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  • Grande natura morta con la lampada a destra

    1928

    Etching on copper

    Plate 25.2 x 34.9 cm

    Edition 69 of 75 + 3 artist's proof

  • Paesaggio

    1961

    Pencil on paper

    17 x 22.8 cm

  • Natura morta con tazzina e caraffa

    1929

    Etching on zinc

    Plate 23.8 x 29.4 cm

    Edition 37 of 40

     

  • Grande natura morta circolare con bottiglia e tre oggetti

    1946
    Etching on copper
    25.8 x 32.5 cm
    Edition 4 of 65

  • Paesaggio
    1941
    Pencil on paper
    21 x 31 cm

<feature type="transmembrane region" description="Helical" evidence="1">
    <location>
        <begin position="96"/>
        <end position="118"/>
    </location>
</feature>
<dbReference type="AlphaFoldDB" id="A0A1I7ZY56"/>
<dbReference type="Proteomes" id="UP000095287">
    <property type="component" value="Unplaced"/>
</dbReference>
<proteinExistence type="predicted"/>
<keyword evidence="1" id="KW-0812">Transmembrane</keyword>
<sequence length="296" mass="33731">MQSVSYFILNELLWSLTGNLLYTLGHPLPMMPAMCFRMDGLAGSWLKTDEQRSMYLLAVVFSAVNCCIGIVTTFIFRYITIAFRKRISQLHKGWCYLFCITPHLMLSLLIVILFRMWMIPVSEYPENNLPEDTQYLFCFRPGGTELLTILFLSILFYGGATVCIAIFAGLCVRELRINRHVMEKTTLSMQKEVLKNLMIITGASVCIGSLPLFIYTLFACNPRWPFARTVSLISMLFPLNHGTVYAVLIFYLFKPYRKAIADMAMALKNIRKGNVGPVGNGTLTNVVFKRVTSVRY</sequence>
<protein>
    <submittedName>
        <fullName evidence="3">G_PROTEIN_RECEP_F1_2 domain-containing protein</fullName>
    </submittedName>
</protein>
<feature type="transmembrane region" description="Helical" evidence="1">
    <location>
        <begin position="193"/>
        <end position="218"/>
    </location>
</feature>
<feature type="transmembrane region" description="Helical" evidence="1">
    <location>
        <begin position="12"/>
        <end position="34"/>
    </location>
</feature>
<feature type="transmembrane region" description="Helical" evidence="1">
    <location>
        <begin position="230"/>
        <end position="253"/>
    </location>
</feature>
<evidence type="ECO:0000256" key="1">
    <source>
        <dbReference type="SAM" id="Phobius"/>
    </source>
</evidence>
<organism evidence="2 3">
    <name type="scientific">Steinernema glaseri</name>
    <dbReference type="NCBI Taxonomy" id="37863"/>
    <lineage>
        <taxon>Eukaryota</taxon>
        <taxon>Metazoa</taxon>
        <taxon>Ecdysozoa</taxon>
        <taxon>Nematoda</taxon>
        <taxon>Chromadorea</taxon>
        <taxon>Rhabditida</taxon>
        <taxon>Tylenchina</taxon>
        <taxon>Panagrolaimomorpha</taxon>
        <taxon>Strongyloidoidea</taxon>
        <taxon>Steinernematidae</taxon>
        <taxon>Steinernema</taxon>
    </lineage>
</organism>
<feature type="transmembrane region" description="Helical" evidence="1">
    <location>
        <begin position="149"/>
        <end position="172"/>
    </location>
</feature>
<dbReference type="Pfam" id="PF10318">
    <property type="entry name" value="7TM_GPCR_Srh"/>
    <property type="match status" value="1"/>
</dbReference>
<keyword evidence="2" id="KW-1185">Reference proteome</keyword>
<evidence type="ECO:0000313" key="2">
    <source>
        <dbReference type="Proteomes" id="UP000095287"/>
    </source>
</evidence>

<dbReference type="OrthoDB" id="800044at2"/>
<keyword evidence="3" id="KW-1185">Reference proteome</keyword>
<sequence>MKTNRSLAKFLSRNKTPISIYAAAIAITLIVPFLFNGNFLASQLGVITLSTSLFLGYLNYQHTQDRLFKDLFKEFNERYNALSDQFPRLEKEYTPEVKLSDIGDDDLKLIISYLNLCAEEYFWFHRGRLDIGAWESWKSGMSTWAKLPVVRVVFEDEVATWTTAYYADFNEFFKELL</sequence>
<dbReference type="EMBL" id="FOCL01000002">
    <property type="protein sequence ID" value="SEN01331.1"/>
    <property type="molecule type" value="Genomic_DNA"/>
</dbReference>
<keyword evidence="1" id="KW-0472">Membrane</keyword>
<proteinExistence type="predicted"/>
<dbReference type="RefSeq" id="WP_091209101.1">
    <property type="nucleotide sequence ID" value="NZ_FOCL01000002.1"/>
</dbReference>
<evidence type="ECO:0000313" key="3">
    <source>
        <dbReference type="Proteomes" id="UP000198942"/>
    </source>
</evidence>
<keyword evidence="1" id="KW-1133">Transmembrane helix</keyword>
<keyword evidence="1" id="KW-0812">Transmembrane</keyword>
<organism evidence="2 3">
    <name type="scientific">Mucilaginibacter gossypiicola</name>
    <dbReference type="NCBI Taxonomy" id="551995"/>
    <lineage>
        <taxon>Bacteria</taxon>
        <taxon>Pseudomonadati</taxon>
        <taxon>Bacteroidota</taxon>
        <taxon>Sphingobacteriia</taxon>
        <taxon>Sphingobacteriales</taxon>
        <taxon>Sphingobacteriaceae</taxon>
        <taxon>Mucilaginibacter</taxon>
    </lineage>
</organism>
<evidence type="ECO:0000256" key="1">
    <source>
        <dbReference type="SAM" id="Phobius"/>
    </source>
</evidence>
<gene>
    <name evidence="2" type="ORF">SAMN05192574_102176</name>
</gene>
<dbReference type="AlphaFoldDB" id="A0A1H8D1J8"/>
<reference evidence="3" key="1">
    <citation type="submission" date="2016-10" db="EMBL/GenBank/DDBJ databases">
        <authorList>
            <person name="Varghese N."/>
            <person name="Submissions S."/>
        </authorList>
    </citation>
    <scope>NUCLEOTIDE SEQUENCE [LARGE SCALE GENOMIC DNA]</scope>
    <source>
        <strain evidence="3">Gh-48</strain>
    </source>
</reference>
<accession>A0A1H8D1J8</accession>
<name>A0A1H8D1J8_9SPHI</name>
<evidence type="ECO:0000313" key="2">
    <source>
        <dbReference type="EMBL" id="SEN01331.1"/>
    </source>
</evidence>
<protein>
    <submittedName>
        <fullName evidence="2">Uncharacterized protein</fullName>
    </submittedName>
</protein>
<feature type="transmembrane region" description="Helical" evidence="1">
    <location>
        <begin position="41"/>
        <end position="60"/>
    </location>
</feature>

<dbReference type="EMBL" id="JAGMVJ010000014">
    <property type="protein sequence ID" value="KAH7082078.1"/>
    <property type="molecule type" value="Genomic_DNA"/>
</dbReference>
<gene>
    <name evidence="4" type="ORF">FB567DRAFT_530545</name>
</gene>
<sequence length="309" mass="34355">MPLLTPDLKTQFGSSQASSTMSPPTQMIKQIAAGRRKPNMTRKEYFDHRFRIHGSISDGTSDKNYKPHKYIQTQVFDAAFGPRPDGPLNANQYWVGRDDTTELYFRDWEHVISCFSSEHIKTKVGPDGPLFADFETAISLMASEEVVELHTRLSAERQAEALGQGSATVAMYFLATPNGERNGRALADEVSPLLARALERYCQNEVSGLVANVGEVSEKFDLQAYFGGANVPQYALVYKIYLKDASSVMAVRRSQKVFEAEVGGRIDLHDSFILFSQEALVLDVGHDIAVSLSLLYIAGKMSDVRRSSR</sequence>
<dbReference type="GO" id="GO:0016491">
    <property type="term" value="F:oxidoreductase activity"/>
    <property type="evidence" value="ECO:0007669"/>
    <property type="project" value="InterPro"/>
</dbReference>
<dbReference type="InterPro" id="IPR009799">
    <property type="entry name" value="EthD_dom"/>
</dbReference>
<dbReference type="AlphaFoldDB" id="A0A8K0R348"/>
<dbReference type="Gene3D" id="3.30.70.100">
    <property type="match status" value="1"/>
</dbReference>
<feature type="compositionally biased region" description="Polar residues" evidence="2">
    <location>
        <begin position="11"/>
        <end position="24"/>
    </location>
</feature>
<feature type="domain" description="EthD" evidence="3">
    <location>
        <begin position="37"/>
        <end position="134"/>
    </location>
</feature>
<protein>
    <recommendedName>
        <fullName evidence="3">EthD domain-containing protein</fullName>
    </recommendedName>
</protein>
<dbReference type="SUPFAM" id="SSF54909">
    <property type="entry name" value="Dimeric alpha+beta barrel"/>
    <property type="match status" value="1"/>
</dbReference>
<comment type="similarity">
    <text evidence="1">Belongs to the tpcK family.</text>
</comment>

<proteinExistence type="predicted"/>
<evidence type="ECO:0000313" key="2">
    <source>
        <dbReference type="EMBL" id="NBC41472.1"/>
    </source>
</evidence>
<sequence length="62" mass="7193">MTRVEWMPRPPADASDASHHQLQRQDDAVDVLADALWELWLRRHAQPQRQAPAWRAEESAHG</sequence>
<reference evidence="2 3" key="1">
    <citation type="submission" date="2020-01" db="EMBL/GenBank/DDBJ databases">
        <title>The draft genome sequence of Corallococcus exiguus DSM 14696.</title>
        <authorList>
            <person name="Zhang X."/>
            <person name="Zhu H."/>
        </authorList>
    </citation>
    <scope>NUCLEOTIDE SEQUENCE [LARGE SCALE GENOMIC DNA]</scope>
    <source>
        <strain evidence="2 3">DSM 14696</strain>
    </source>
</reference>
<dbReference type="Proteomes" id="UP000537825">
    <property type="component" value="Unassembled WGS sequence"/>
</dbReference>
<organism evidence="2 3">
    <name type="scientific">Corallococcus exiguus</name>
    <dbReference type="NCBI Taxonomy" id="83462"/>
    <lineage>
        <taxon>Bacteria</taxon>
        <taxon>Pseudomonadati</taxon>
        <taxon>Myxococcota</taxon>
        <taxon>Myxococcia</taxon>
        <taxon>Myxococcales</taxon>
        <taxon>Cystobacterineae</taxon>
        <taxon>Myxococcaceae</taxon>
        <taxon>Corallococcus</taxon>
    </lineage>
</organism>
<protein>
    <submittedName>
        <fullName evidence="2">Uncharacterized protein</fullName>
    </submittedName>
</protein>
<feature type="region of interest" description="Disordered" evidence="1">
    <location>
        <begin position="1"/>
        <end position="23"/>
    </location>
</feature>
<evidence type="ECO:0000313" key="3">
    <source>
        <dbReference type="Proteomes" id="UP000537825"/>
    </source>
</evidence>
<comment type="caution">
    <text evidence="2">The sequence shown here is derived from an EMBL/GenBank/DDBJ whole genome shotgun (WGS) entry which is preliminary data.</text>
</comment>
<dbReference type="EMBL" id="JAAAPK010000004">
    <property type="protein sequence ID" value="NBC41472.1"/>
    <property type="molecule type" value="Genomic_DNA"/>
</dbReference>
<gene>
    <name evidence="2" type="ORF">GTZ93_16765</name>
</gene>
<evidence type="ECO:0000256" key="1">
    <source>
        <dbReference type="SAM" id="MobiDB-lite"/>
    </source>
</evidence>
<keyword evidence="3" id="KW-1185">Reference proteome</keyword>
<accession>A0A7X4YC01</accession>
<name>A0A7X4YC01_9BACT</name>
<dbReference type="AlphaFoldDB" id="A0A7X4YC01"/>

Giorgio Morandi was born in Bologna in 1890. He attended the Accademia di Belle Arti in Bologna from 1907 to 1913. During these years, he studied the work of Paul Cézanne, which will have a significant impact on his artistic production. He had the opportunity of meeting Umberto Boccioni and Carlo Carrà in an event of the Futurists in the Teatro del Corso in Bologna in 1914. In the same year, he participated in the “First Free Futurist Exhibition” in Galleria Sprovieri in Rome. The artist also closely examined the Cubist style of Georges Braque and Pablo Picasso, as well as the painting of Henri Rousseau. Around 1918-19, he turned to the “Pittura Metafisica” and took on motifs of Giorgio de Chirico in his paintings. He joined the group “Valori Plastici” in 1922. From the 1920s, Morandi restricted his choice of subjects almost exclusively to still lifes, with the exception of a few landscapes. His palette was composed by gentle and delicate tones, such as an earthen yellow, ochre, gray blue and rose. His contemplative still lifes usually show just a few plain bottles, cups, bowls and jars, which he always arranged anew. The simple object’s plasticity is achieved by the right arrangement of light and dark areas. The objects are more and more reduced to their simple geometric shape as of the late 1930s, when his attention turned to the painting surface. From 1914 to 1930, Morandi worked as a drawing teacher in Bologna, and he taught graphic art at the Accademia di Belle Arti in his hometown until 1956. In 1955, he showed eleven of his works in his own booth at the first documenta in Kassel. One year later, after he had already retired, the artist went onto his first journey abroad on occasion of a joint exhibition with Giacomo Manzù in Winterthur, which is also where he visited the collection Oskar Reinhart, the Kunsthaus Zurich and the Kunstmuseum in Basel. He was awarded the Grand Prize for Etchings at the fourth Biennale in Sao Paulo in 1957. Despite his artistic success, Morandi led a rather secluded life in his hometown, spending the summers in the small mountain village of Grizzana. He died in Bologna in 1964.